Their 1-0 win over North Korea clinched the Group G title, the first time the Americans, three-time gold medalists, had finished the first round at 3-0-0. They also were playing in the first international women's soccer game and the first match in 23 years involving women at the home of Manchester United.
Fittingly, striker Abby Wambach scored the lone goal as she and her teammates staged a unique goal celebration. The Americans hope there will be more to celebrate as they will play New Zealand in the quarterfinals in Newcastle on Friday.
"It's now or never -- lose and you go home," Wambach said. "But this is the fun part. This is what it is all about. We came here for the gold medal and that's what we want to go home with."
The game made history on several levels.
"It was awesome," Wambach said. "So many U.S. fans specifically came to watch at Old Trafford. It was a dream come true for a lot of us. It's amazing to have gotten a goal."
In 1989, the last time a women's game was staged here, there were 914 fans on hand. Tuesday, 29,522 saw Wambach score in the 25th minute as she slotted home Alex Morgan's feed past goalkeeper O Chang Ran.
Goalkeeper Hope Solo and captain Christie Rampone then flopped to the ground with the other nine players joining hands, wriggling their arms like a giant worm and pointing to the pair of players doing the funky dance move from the 1970s and '80s. It was part of a birthday present for Solo, who turned 31 Monday.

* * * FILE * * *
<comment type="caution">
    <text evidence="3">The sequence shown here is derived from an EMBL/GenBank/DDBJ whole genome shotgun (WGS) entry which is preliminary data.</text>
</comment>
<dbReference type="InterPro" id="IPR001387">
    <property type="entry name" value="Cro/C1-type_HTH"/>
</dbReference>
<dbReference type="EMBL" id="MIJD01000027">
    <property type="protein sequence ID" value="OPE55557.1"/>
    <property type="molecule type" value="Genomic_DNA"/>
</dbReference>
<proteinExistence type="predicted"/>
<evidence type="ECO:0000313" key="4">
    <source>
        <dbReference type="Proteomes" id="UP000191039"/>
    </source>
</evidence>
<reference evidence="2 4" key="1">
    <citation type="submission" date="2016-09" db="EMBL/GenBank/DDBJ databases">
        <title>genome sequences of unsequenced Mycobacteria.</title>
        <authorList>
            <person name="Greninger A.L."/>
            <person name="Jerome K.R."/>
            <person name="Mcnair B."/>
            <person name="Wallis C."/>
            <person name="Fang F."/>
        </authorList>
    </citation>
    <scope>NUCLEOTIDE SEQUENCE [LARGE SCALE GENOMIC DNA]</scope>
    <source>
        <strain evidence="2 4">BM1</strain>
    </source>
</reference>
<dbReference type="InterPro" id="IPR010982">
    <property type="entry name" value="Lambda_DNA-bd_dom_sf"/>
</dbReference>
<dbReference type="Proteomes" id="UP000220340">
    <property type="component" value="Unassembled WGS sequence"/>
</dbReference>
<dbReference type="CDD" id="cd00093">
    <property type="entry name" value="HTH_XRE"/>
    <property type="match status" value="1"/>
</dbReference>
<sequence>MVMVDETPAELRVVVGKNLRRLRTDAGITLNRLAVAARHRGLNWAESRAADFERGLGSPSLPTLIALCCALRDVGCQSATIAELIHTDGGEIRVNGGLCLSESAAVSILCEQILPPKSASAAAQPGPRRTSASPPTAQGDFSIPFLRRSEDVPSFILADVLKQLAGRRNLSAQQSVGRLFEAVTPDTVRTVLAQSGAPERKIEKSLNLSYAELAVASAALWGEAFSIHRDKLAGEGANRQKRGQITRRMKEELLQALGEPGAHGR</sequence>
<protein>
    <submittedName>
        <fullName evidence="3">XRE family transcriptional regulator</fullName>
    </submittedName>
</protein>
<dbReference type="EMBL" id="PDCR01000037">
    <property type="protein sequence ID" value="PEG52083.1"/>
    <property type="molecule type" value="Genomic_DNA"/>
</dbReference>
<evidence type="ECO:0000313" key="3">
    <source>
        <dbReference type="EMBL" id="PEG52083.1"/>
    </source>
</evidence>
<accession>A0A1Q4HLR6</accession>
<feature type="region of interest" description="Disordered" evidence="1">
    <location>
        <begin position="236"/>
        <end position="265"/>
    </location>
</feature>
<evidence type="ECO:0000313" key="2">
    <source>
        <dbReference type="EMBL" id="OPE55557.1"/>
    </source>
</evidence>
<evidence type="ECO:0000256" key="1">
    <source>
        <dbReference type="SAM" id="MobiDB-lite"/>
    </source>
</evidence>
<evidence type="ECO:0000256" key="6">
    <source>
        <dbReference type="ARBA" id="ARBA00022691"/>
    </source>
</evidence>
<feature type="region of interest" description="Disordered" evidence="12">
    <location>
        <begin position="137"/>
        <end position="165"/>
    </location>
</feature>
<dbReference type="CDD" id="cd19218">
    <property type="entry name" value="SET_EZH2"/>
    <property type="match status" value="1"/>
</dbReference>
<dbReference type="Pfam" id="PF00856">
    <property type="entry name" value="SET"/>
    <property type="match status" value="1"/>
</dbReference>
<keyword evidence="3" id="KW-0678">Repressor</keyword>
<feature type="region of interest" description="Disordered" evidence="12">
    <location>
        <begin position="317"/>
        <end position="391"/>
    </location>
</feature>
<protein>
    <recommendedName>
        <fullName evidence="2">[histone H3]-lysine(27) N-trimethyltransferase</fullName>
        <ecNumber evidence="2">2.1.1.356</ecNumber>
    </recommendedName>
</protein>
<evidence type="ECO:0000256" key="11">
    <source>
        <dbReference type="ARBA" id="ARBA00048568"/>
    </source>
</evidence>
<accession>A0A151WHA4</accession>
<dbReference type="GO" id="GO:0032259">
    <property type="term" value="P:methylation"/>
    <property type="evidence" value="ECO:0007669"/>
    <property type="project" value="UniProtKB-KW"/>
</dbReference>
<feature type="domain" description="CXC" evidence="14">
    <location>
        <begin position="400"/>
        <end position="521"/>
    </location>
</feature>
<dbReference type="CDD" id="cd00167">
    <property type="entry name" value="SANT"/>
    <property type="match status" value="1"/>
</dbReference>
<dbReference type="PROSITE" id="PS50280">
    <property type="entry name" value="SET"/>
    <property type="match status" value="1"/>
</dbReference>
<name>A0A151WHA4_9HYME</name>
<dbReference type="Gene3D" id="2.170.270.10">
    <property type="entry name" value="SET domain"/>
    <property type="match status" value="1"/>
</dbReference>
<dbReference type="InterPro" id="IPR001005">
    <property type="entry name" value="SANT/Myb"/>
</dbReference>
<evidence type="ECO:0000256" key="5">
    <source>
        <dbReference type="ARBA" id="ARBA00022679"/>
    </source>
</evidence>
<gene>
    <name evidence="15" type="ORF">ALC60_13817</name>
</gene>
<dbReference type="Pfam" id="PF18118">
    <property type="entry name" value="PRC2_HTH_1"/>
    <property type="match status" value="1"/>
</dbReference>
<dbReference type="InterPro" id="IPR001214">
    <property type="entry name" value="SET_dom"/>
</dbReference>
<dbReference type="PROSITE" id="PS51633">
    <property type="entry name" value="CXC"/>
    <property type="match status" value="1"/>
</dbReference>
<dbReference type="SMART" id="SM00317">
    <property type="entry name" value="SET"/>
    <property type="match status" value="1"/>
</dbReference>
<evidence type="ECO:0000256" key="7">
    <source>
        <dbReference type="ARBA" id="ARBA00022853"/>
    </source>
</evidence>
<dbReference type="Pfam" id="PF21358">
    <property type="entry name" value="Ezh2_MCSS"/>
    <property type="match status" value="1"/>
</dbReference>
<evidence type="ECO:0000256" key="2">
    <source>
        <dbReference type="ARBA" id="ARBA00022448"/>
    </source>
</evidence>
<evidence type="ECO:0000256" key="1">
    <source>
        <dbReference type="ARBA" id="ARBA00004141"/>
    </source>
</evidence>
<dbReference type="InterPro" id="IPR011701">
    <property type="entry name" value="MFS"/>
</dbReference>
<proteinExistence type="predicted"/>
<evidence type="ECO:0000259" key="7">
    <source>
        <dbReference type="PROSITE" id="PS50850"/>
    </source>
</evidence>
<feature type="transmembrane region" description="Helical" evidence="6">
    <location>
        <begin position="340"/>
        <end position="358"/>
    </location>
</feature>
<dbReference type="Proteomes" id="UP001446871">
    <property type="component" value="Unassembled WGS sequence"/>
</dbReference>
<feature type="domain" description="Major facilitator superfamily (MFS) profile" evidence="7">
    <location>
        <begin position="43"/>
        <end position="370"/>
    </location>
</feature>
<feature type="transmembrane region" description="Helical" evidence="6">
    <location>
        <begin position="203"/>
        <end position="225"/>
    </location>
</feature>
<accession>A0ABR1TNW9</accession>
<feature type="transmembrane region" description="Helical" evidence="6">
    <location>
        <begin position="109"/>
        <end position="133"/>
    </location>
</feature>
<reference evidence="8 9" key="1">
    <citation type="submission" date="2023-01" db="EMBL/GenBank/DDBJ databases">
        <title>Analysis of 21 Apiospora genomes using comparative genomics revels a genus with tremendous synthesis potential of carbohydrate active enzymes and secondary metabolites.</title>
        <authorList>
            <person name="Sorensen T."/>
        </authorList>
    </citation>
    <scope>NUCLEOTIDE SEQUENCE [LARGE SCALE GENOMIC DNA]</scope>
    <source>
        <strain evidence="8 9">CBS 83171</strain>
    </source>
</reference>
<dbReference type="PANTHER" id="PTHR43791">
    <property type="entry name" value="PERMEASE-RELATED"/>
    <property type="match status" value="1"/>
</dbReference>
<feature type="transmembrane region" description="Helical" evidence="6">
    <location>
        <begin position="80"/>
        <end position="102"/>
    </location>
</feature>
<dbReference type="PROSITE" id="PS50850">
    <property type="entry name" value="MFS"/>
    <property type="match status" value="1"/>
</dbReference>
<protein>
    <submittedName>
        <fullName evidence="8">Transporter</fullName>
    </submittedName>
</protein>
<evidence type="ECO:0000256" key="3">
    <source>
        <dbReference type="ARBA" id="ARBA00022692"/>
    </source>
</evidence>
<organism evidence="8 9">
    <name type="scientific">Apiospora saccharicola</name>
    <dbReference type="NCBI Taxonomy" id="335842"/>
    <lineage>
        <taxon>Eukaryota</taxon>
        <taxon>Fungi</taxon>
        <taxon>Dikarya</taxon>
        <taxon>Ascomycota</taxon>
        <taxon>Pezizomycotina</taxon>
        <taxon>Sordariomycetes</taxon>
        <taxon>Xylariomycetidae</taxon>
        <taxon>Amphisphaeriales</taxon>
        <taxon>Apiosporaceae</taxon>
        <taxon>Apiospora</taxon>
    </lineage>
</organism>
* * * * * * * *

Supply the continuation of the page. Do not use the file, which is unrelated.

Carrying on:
"I think Hope chooses and prefers the wins and the shutouts as birthday presents," Wambach said. "It was great to get her involved. It makes us feel what the game is about. It's about fun. It's about laughing and enjoying it out there. How often are you going to say that you played at Old Trafford and scored a goal?"
If there was a concern, it was the drop in the team's energy level from the first to second half. The Americans dominated as the Koreans rarely penetrated into enemy territory in the opening 45 minutes. But Team USA was much more subdued after the break.
"We wanted to save our legs because the next game is going to be really important," Wambach said.
Solo, who hasn't surendered a goal in 256 minutes, wasn't severely tested. "All we needed was a tie, so our energy was a little low," she said. "We know how to pick it up and rise to the occasion. It's about peaking at the right time."